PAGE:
Which Tax Records You Should Keep

Now is a good time to clean out your folders and files of unneeded paperwork, while still making sure you’re holding on to the tax records that you need to. Real Simple has a great chart that will tell you exactly what to keep and what to toss, split into whether you should toss an item every month, after one year, seven years, or keep forever. In addition, this Kiplinger article goes into the reasons why it’s important to keep some records for the specified period of time. The exercise will also help you get your papers in order for the upcoming tax season, which, as we’ve started seeing ads for tax prep software, is now upon us.

Deciding Which Financial Records to Keep [Real Simple]
(Photo: megan_soh)

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  1. Lawk Salih says:

    I keep it all… you never know when uncle Sam comes after you!

  2. mac-phisto says:

    @lawksalih: ugh. you remind me of my grandfather who was an auditor for an international union. it took us over a year to clean out tax records, receipts, bank statements, check registers, etc. dating back prior to 1940. he kept everything…even had black books where he recorded every cash transaction down to the penny. imagine an attic filled with filing cabinets…i think he had ~20.

    today i think they call that OCD. back then, it was referred to as “thorough”.

  3. weathernut says:

    With my luck, I always find I need a document the day after I toss it out. Now, I scan everything, file the originals for important documents and shred everything else. Now, if I need any document, all I need to do is print it out. Oh, and don’t forget to keep backups!!

  4. catcherintheeye says:

    @mac-phisto: I have to agree with lawksalih – granted, I only keep 7 years, but absolutely anything and everything that can be used against/for me when it comes to taxes, I keep.

    I’ve had too many family members get burned.

  5. jaredharley says:

    @weathernut: I’m the same way – I use my scanner to scan all of the important documents I can’t get online. In fact, when we bought our house, I brought all of our documents (and you homeowners know how many there are!) to work and used our auto-feed network scanner to create PDFs. Rather than a filing cabinet with folders for “2005″ “2006″, etc, I have CDs.

  6. enine says:

    Check register and cancelled checks? What century was this written in?

    I’m a keep everything type myself. Any receipt for any purchase gets scanned and put in the firepeoof safe unless its dining out, those toss once its gone past pending in the web banking.
    All purchases are inventoried and organized depending on where the item is kept or if its personal or my wife or I. This sounds like a lot of work but isn’t really, how often do you buy chothes or such, if you really care about your finances then not all that often, probably just when you need to or a shopping spree once and a while. It helps to keep organized and not have too much clutter.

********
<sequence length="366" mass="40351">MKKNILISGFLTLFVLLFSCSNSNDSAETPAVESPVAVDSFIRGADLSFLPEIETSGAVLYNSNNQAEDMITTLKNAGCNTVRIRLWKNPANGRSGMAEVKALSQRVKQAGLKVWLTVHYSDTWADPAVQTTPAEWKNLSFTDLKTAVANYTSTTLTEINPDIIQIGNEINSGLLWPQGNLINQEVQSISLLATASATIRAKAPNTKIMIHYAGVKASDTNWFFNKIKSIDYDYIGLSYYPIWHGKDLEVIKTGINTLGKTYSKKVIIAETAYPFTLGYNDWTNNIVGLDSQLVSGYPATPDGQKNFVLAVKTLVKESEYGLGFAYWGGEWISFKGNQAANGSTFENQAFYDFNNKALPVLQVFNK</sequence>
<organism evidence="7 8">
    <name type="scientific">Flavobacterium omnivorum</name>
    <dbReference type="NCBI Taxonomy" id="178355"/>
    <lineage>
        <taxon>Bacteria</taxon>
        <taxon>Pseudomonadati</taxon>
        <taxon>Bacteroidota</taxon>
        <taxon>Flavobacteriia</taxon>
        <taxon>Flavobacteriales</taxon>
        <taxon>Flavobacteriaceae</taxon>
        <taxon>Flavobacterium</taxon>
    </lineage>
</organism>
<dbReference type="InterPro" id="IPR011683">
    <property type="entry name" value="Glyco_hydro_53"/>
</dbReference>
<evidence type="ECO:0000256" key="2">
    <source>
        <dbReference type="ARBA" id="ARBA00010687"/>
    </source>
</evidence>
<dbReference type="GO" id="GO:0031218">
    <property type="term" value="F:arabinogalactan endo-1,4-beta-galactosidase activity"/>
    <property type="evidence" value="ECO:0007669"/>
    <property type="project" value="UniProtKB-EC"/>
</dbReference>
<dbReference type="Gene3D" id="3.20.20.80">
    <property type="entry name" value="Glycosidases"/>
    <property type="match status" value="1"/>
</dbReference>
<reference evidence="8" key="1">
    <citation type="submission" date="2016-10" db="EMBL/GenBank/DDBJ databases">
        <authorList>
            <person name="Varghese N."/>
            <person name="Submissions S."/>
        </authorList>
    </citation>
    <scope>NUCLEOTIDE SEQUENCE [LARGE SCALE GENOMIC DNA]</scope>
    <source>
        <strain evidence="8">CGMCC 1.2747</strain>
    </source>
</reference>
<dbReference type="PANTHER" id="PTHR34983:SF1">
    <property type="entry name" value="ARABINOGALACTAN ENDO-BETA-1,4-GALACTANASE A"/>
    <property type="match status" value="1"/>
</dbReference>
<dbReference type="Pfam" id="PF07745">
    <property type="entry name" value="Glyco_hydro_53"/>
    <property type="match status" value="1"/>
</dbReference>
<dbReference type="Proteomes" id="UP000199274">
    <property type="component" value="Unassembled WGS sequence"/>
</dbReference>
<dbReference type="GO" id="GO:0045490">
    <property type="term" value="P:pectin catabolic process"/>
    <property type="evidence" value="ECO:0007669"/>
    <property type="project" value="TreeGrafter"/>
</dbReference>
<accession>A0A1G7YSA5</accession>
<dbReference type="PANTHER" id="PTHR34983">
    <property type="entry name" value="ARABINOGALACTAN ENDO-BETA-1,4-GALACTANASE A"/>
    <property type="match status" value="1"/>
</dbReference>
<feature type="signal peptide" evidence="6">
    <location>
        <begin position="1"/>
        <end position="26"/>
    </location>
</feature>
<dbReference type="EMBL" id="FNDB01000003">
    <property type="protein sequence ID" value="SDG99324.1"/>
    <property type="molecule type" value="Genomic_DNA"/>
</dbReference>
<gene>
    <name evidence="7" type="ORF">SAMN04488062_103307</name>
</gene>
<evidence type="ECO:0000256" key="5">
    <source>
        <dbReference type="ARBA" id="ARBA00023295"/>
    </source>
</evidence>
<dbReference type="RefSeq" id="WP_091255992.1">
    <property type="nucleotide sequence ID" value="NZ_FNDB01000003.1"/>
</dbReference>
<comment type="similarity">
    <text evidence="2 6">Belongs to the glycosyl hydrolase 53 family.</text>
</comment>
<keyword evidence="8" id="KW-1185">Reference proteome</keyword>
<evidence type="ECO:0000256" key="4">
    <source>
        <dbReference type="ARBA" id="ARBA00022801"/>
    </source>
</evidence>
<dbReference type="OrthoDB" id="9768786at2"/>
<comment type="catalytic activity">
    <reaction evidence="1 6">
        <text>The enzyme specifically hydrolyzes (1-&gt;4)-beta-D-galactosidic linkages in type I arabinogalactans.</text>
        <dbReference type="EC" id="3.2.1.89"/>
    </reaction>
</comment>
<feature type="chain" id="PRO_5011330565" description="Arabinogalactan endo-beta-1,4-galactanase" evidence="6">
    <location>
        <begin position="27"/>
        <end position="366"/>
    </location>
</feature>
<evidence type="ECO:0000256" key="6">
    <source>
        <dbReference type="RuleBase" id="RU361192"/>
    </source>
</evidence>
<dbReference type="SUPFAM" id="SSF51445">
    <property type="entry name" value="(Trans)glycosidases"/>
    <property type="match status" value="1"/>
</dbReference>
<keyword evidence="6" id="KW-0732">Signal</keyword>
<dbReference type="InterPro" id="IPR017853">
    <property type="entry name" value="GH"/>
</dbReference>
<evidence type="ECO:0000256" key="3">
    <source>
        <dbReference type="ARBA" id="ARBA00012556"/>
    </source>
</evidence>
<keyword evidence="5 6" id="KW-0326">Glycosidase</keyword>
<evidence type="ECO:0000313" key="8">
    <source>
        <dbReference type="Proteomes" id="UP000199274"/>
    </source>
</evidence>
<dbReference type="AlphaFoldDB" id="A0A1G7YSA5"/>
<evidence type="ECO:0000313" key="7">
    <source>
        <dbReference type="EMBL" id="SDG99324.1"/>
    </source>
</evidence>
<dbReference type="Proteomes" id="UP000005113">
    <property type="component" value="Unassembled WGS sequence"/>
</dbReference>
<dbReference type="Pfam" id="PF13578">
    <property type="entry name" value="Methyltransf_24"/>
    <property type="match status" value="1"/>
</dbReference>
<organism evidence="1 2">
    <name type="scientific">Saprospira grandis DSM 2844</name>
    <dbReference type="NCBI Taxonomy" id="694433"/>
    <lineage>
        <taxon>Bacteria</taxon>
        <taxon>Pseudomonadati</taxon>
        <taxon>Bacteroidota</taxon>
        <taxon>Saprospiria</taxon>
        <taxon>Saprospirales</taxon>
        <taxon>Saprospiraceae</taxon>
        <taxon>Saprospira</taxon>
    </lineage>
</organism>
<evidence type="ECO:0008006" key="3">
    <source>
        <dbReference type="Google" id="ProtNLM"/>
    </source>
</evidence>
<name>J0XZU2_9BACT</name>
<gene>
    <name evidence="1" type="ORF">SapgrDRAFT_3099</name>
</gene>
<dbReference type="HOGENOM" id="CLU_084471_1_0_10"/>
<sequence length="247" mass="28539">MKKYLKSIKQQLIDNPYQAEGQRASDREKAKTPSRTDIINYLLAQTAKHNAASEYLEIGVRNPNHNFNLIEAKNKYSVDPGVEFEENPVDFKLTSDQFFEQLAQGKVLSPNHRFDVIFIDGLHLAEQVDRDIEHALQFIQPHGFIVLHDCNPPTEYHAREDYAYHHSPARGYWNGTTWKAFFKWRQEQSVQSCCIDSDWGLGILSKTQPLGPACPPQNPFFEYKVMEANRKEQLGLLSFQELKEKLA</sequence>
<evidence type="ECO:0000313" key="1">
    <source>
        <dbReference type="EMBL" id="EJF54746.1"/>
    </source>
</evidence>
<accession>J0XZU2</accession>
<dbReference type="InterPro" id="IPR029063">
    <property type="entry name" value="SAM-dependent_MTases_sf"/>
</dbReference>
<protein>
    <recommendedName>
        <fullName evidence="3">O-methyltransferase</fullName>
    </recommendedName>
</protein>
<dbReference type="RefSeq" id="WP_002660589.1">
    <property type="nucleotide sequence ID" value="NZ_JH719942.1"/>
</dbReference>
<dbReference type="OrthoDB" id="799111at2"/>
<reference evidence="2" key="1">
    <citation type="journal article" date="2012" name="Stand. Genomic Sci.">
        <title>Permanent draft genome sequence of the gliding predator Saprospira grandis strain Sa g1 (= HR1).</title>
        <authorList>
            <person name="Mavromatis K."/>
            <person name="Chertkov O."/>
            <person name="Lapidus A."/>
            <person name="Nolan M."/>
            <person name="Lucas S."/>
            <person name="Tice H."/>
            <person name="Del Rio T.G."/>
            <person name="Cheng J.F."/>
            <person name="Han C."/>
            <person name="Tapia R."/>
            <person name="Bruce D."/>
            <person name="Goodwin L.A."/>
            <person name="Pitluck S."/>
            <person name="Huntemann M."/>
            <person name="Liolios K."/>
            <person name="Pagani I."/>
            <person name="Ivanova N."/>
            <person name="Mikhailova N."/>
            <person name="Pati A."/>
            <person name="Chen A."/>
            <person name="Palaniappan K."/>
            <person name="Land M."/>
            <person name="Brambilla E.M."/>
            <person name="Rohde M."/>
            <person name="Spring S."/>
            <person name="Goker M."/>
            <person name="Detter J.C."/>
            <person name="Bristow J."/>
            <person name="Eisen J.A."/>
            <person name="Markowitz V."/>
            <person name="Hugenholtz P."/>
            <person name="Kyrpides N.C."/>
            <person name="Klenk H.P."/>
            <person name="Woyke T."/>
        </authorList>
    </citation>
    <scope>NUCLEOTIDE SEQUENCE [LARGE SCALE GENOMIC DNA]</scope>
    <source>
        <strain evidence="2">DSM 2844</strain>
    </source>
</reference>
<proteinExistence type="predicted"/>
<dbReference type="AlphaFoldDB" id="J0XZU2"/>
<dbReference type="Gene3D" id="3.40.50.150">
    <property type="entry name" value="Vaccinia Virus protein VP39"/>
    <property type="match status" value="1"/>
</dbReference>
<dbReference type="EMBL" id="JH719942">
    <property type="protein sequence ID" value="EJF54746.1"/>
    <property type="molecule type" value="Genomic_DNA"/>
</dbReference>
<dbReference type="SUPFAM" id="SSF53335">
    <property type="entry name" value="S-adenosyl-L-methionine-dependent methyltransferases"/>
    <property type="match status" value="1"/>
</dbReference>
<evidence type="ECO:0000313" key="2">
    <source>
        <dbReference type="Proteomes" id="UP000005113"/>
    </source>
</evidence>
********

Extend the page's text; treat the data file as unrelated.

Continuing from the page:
I keep all my bank records, I’ve had on occasion where I ran my credit report only to find a late notice appeared two years after I close the account and having those records prooved to the credit card company that I wasn’t late before closing my account and they certainly shouldn’t be marking my credit after I closed it.
    I also keep the back statements. I’ve been keeping a register which is simply downloading from the bank’s web site and them putting in comments but I’d like to get rid of that and find a tool that will let me edit the pdf statements from the bank and add notes to them.

  7. teh says:

    @weathernut: I do the same. The imperative statement here is to keep backups — preferably offsite backups.

  8. enine says:

    @jaredharley: “with folders fort 2005, 2006″
    I learned to not file by year or month. Too many times I needed the statement where we bought x item and don’t remember when so I ended up havign to look in the folders for three or 4 years to find the right one. I’ve went to a / structure and sort the files by date.

  9. Curiosity says:

    @catcherintheeye:

    This is actually a good idea though too organized for some people. However keep in mind usually the tendency to be audited depends not only on your particular profession but the amount of money you generally make, and the “uniqueness” of your deductions.

    Similarly, realize that not only does the IRS keep your filings, but also your filings can be used for a number of things – they are resource and reference for business dealings and legal matters alike, as well as may help a person gain a greater insight into their finances.

    Moreover keep in mind that you can actually call the IRS (though I would do it anonymously from a friends cell etc.)

    Toll-Free, 1-800-829-1040
    Hours of Operation: Monday – Friday, 7:00 a.m. – 10:00 p.m. your local time (Alaska & Hawaii follow Pacific Time).

  10. scoosdad says:

    @jaredharley: Recordable CDs aren’t forever… make sure you copy them occasionally just to be safe.

  11. heavylee-again says:

    *Tax* records and documents? 7 years. Paid bills, bank statements, etc, get shredded after 1 year.

  12. AndyFromTucson says:

    I hate having old paper files pile up, and I also hate going through old paper records and sorting out what can be thrown away and what should be kept. So these days I keep PDF scans of everything on a backed-up hard drive and throw away or shred all originals as soon as I get them. With the price of electronic storage continuing to drop I can easily keep everything forever with little labor or storage cost, and when I die my survivors can keep (or nuke) one external hard drive instead of having to sift through reams of dusty old papers to clear out my home.

  13. rlee says:

    And then, when you’ve pitched your credit card data after 7 years, along comes the class action suit. How much did you charge in foreign currency, in 1997? Oops.